The other Seramas are sunbathing next to Tabitha and Cassie cats. No idea where Tom cat is - probably lying on Compostgirl's bed in a patch of sunlight!
… golden sleeping hares by Charley of *Artist Not Included … It’s my birthday next week and I know that somewhere lurking in the Finca are two beautiful illustrations by Charley of *Artist Not Included, all wrapped up and waiting for me to open. Well, I hope all wrapped up… it wouldn’t surprise me if Mr DF […]
Lots of new readers at the moment so I thought I would do a hello message
Hello everyone, I am Sarah aka Compostwoman and I live in Herefordshire with my husband and teenage daughter. We have lived in rural Herefordshire for 16 years in a brick built house surrounded by nearly four acres of woodland and garden. These four acres comprise three acres of mixed broad leaf deciduous woodland, a small meadow with a pool, a small apple orchard, a veg plot, large poly tunnel, sheds, workshops, garage, lots of grass, fruit trees, flower beds and shrubs.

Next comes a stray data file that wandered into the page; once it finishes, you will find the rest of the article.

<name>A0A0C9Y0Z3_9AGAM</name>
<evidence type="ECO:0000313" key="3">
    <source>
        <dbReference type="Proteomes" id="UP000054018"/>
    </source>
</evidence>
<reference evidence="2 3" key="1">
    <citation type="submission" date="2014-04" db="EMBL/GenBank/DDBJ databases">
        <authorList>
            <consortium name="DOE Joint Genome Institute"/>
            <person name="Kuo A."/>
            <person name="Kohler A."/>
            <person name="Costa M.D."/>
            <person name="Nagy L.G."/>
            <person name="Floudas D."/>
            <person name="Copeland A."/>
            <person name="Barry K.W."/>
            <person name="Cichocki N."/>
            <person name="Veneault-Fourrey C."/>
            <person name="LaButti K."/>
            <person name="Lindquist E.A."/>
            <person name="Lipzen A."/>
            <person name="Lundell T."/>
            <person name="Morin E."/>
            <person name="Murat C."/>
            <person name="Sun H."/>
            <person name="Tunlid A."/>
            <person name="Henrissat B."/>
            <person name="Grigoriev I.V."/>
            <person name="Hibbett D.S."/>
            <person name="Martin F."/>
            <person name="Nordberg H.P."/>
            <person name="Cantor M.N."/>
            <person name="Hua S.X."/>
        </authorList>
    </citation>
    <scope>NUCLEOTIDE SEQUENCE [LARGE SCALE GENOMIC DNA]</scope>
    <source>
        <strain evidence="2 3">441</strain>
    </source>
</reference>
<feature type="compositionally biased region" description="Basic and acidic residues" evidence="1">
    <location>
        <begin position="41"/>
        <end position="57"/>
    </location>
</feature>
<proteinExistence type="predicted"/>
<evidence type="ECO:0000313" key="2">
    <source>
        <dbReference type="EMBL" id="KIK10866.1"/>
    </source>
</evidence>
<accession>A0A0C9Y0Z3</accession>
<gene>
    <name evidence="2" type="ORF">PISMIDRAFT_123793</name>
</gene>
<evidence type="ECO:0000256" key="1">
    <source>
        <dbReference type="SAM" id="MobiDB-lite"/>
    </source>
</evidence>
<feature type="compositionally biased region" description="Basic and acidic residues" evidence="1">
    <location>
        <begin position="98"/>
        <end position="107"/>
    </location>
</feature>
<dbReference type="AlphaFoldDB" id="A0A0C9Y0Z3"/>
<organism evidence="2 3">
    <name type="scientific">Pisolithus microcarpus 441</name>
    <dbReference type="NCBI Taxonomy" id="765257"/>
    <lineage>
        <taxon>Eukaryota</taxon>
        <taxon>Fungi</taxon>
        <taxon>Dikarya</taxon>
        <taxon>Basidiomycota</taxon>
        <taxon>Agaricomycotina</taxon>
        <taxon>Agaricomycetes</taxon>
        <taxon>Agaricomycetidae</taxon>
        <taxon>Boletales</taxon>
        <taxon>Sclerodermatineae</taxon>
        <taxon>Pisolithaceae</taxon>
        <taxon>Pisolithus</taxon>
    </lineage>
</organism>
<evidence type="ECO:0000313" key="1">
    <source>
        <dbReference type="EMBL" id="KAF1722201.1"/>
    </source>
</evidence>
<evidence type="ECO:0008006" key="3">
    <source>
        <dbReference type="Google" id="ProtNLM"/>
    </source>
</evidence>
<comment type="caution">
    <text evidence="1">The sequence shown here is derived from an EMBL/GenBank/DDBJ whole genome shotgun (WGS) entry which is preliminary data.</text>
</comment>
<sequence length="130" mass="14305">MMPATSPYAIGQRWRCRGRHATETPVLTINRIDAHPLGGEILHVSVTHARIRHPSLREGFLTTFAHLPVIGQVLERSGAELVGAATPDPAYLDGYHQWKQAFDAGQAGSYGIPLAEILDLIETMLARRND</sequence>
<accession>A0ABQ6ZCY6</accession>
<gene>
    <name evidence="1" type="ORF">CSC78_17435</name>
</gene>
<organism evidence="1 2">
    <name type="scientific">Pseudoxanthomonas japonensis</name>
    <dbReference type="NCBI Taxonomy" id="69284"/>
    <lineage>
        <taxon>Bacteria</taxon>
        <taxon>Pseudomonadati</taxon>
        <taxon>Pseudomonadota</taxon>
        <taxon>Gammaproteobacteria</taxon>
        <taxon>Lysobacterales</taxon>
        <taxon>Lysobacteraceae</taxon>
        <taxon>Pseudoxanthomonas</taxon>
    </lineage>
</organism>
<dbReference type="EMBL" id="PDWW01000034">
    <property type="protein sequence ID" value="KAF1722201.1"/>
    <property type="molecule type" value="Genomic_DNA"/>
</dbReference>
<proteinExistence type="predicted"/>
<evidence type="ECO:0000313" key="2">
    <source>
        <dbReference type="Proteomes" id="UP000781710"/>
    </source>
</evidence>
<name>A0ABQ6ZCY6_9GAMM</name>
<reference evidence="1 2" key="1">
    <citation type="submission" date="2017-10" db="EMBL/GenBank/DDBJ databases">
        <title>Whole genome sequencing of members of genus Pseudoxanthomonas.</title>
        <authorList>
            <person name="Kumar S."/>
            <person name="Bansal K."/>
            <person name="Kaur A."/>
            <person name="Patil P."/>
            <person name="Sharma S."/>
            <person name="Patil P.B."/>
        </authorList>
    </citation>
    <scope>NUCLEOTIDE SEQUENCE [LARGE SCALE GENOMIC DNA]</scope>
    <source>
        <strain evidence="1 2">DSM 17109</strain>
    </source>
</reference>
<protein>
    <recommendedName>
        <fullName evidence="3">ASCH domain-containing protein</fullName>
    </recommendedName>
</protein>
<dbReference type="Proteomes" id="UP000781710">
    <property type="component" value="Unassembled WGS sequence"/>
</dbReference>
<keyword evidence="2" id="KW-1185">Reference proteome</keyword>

We manage this land organically, for the benefit of our wildlife visitors as well as ourselves, and aim to be as self reliant as we can. We grow a lot of fruit and vegetables and eat our home grown produce for much of the year. When we need to buy food we try to use local shops in our nearby market town or organic stalls at our local Farmers Market. We store lots of our produce, make our own bread, cider, jams and chutneys as well as some wine, yoghurt, butter and cheese.
We have our own water supply and sewage treatment facility which is not common in most areas of the UK although it is quite normal around us. We are still on main electricity but also have photovoltaic panels and generate our own electricity. Solar thermal tubes on the roof provide all our hot water from March to October. In the Winter we use fuel from our own wood for the wood burner to keep us warm.